For us, his terminology evoked the skills we might need to get the group through a heroic quest to produce a magical DH tool. We felt like participants in a Live Action role-playing game, each designated abilities and skills, and we began to conceive of Tom as a kind of Dungeon Master, who had created a world in which everyday life was suspended. Tom encouraged this by making it a purposeful design decision to keep us on campus for the first half of the week, much of which we spent holed up in a tower, emerging only periodically to worship before the altar of the Centerʼs well-stocked Keurig machine.



With the clock ticking, we felt the pressure of a challenge mode in a game. This was play, but serious play in that it forced us to push ourselves.

As the week progressed, another metaphor began to take hold. The artificial ways in which we were forced to interact made us feel like participants in a reality TV programme, and we embraced this metaphor further by using social media to involve the public in the process. We blogged and tweeted often with teasers, never revealing exactly what we were going to produce. We also planned a public launch to build the suspense and anticipation. More importantly, we solicited feedback from the larger DH “community of practice” on the types of tools we were considering.

As Scott Williams noted, it felt a bit like being in a fishtank, with people watching us and speculating about what we were doing. This raised the stakes considerably.

The results were unsettling for both the organisers and participants. Tom Scheinfeldt and Patrick Murray-John likened the development process to an out of body experience. Things just sort of happened, propelled along by the rather raw forces that had been set up by the world they had created. At the same time, we participants were acutely aware of our strange break from reality. For that one week, we were absolved from our duties at work, from the everyday rhythms of our lives; we focused only on the goal of coming up with an idea and making it work. This unsettling quality was probably created by a fundamental tension between our sense of having entered into Huizingaʼs “magic circle”, where the rules of play applied, and our sense that people in the outside world were keeping score. Our actions were defined by this “magic circle” but had repercussions outside it. That led to increasingly long working days in which we tended to become giddy with caffeine and the glare of our computer screens.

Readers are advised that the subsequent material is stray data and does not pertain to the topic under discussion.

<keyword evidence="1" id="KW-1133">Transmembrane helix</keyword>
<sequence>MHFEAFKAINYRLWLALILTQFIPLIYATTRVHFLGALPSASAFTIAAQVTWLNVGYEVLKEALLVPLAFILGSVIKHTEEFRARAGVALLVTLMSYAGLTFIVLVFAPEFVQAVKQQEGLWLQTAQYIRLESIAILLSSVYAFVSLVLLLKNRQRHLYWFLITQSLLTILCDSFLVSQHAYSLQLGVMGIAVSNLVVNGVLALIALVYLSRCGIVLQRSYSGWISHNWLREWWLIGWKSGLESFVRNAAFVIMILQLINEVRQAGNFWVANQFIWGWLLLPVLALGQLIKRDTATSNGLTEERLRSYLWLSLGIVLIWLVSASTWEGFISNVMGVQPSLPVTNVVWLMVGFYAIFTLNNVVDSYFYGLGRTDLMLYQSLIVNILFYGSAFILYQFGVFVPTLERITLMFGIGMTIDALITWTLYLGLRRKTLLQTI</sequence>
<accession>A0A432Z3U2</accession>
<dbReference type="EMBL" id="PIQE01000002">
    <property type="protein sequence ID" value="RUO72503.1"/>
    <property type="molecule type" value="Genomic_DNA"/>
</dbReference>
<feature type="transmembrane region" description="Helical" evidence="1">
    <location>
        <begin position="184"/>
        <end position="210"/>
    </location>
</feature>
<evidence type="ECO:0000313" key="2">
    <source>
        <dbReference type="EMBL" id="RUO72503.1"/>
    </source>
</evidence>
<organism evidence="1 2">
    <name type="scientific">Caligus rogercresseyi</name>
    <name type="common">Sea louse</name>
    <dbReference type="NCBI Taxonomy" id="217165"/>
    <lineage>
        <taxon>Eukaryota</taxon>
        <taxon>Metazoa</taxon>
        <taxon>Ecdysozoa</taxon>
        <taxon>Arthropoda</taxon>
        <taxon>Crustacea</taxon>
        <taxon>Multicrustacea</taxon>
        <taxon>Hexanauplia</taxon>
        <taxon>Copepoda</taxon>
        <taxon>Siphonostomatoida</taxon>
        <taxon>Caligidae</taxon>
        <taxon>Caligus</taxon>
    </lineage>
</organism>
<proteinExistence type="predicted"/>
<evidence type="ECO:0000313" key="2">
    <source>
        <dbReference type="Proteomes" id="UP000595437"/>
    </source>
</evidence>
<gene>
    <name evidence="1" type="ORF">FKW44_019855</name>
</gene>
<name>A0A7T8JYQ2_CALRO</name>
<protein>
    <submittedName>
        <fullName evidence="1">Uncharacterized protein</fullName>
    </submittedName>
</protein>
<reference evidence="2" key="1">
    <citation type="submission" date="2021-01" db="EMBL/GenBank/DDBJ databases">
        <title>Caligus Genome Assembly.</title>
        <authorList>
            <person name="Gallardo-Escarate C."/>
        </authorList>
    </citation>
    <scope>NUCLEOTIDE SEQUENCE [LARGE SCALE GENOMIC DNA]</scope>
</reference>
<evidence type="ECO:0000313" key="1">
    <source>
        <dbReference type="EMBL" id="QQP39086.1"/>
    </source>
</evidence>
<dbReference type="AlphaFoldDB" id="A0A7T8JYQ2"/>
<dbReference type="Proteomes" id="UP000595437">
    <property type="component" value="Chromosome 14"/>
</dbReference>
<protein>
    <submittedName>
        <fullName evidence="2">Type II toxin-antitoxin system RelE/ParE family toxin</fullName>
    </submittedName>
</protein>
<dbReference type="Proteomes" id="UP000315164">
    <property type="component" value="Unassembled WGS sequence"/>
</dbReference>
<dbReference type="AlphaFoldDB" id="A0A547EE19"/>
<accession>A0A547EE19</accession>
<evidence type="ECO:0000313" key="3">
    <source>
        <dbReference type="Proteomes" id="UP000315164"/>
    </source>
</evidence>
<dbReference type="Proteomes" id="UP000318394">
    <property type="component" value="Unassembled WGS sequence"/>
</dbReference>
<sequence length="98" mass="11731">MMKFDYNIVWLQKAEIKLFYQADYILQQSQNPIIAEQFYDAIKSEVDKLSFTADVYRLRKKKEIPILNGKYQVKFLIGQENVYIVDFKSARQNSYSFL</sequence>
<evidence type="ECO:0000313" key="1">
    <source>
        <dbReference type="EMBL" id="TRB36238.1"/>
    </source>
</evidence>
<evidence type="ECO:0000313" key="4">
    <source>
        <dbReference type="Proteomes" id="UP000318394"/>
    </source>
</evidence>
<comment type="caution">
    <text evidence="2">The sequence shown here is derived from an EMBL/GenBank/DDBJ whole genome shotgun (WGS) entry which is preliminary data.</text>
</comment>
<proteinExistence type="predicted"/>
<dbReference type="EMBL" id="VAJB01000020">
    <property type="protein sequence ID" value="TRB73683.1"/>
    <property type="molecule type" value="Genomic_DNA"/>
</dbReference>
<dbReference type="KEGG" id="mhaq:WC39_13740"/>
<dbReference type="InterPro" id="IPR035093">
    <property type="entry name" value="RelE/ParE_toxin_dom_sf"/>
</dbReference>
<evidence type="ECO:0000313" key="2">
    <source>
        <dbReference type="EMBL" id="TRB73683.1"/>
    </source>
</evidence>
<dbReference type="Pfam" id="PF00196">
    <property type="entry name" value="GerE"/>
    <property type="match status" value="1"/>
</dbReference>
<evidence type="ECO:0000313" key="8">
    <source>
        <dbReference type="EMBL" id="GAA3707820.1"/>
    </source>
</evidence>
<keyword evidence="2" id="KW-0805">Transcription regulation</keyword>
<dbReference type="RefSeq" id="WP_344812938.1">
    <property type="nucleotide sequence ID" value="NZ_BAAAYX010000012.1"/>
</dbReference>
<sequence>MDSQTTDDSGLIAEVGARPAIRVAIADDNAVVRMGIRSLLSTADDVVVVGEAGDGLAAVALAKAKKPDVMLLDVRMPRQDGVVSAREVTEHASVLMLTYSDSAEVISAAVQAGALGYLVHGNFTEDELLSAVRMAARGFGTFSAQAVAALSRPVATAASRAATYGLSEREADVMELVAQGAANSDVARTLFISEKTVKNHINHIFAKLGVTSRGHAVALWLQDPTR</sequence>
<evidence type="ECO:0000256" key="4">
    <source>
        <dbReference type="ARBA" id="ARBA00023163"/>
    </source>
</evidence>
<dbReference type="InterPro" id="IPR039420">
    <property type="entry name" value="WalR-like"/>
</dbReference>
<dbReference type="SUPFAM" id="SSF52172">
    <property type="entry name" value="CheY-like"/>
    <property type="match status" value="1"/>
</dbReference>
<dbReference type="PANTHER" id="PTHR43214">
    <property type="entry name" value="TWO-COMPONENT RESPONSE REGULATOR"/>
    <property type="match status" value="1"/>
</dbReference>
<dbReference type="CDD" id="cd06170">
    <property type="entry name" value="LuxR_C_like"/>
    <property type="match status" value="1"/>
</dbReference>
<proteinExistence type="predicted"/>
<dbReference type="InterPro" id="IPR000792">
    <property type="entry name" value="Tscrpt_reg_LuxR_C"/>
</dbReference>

In this strangely stressful environment, we often vacillated between the kinds of pressures we tend to feel at work and the sense of che sarà sarà that we might adopt when playing a game. We quickly started to look for ways to make the process fun—so that that the pressure to produce did not make it feel like being at work—and gradually the desire to make the process playful led the manifestation of elements of play within the product itself. The machinery imagery in the design of Serendip-o-matic probably reflected the fact that we all felt like we were being put through the grinder, and the growing prominence of our sassy Hippo mascot helped keep things light.

Although we had not set out to do so going into One Week | One Tool, we began to produce in Serendip-o-matic a tool that was both playful and for play. So—now Iʼll turn the floor over to Mia, who will talk about how this played out (get the pun?) in the design of the tool.